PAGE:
Faculty Focus: Will Primack

November 03, 2019 / by / 0 Comment

Will Primack


College of Science, Engineering and Technology

Title: GCU Full Time Faculty, M.D.

Years at GCU: 7

Academic degrees: B.S. from University of Illinois (pre-med/general biology), M.D. from Loyola University Stritch School of Medicine

Notable employment in your field: 10 years teaching

What are you most passionate about in your field? The teaching field … continuing to find new ways to spark intrinsic motivation within my students … the medical field … individualized, patient-specific, anti-cancer antibody treatments.

What aspect of your teaching style is the most distinctive and/or memorable?

When I was contemplating accepting a full time faculty position at GCU, my neighbor (faculty at a different university) told me that her job is “to profess.” In her mind, she was only there to convey information in her area of expertise to her students with little more beyond that.

Let’s face it — most students can sit through a 55-minute lecture today with a pre-loaded PowerPoint presentation on their laptop, completely zone out, and then watch some other guy on YouTube explain what they missed in class when they are ready to cram for the midterm and final exams. Educators today need to give students a reason to not just show up to class, but to want to want to show up for class.

I actually break down the average cost of a four-credit-hour class that I teach to cost per class/minute/second. I let my students know that they are going to get their money’s worth in my class. I am not a PowerPoint slide reader. I am not a monotone talking head who sits in a chair for an hour straight spewing forth my infinite wisdom on the intricacies and complexities of the human body. And there are certainly many other college faculty across the nation with more widely recognized names than mine. Students are not generally impressed by any of these things.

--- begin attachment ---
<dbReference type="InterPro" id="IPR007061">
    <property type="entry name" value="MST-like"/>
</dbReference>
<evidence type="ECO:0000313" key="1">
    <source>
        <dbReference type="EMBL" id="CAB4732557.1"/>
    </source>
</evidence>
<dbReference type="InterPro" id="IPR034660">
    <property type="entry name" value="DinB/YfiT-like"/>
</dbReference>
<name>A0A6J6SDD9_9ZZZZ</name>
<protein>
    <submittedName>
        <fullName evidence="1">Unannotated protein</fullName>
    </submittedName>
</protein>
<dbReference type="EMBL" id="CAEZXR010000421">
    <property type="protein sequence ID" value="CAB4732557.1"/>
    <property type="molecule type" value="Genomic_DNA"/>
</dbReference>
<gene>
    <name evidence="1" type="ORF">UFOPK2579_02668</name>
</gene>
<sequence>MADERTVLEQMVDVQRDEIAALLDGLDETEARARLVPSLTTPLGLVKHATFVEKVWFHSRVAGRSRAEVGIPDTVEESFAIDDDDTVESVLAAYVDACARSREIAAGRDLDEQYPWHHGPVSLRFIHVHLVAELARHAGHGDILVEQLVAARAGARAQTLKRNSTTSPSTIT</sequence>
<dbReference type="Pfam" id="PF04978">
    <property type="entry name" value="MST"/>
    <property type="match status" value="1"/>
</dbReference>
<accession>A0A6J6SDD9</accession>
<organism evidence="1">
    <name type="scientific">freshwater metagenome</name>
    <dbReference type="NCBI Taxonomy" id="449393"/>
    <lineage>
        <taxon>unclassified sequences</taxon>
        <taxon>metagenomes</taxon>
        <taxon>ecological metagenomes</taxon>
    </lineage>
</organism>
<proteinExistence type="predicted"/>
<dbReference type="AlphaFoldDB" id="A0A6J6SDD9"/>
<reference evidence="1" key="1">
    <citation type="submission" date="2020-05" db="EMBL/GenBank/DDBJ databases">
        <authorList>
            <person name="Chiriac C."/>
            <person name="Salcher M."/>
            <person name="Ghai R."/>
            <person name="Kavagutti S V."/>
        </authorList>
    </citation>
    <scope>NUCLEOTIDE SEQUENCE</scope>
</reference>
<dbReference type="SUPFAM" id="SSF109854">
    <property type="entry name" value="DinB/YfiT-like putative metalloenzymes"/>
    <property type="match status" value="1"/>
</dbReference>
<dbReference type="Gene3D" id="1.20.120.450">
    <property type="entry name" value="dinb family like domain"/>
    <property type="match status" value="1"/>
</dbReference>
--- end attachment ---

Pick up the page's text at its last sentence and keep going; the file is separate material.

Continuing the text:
Almost any student will want to know what they need to know in order to earn a high grade in the class. It takes most students a few weeks at most to figure out how to play the game to get the grade. The college classroom of today needs to be more than an arena for memorizing information, spewing it back on exam days, getting the final grade for the course and moving on to the next class.

So what do students want other than an “A?”

They want an instructor who writes, draws and diagrams with them.

They want to be challenged by the opportunity to work with their peers, in the classroom setting, by solving critical-thinking scenarios that relate to the content being taught.

They want to know why they need to learn what is being taught.

They want to know how it fits into the bigger picture in terms of their careers and beyond.

They want to be able to look up to their instructor as a source of knowledge without being so intimidated that they never even introduce themselves after class or during office hours.

Nearly all college graduates will be entering a career field in which interpersonal skills and communication with colleagues/bosses/clients/buyers/sellers/patients are of the utmost importance. Like it or not, educators today will need to provide their students with the opportunities to practice the soft skills that employers are looking for in the workplace, including maintaining eye contact, using appropriate body language during conversations, and the ability to form meaningful and descriptive sentences.

These skills are only developed with practice, and what better place to practice than by educators creating a communicative classroom environment? For most individuals, a college education will be one of the most expensive purchases of their lives, so why not make the university experience less about proving how educated we educators are and instead make sure that our students leave truly well educated?

What do you like to do for fun in your spare time? I used to be heavily involved in the Ironman Triathlon. I have given that up for the most part and now enjoy Crossfit, trail and road running, cycling, hiking and mountain biking.

What is something interesting about you that most people don’t know? Trance, house and progressive music genres are always on my music playlists. This type of music, which drives most people nuts, is what I would listen to while studying, driving or training for sports competitions.


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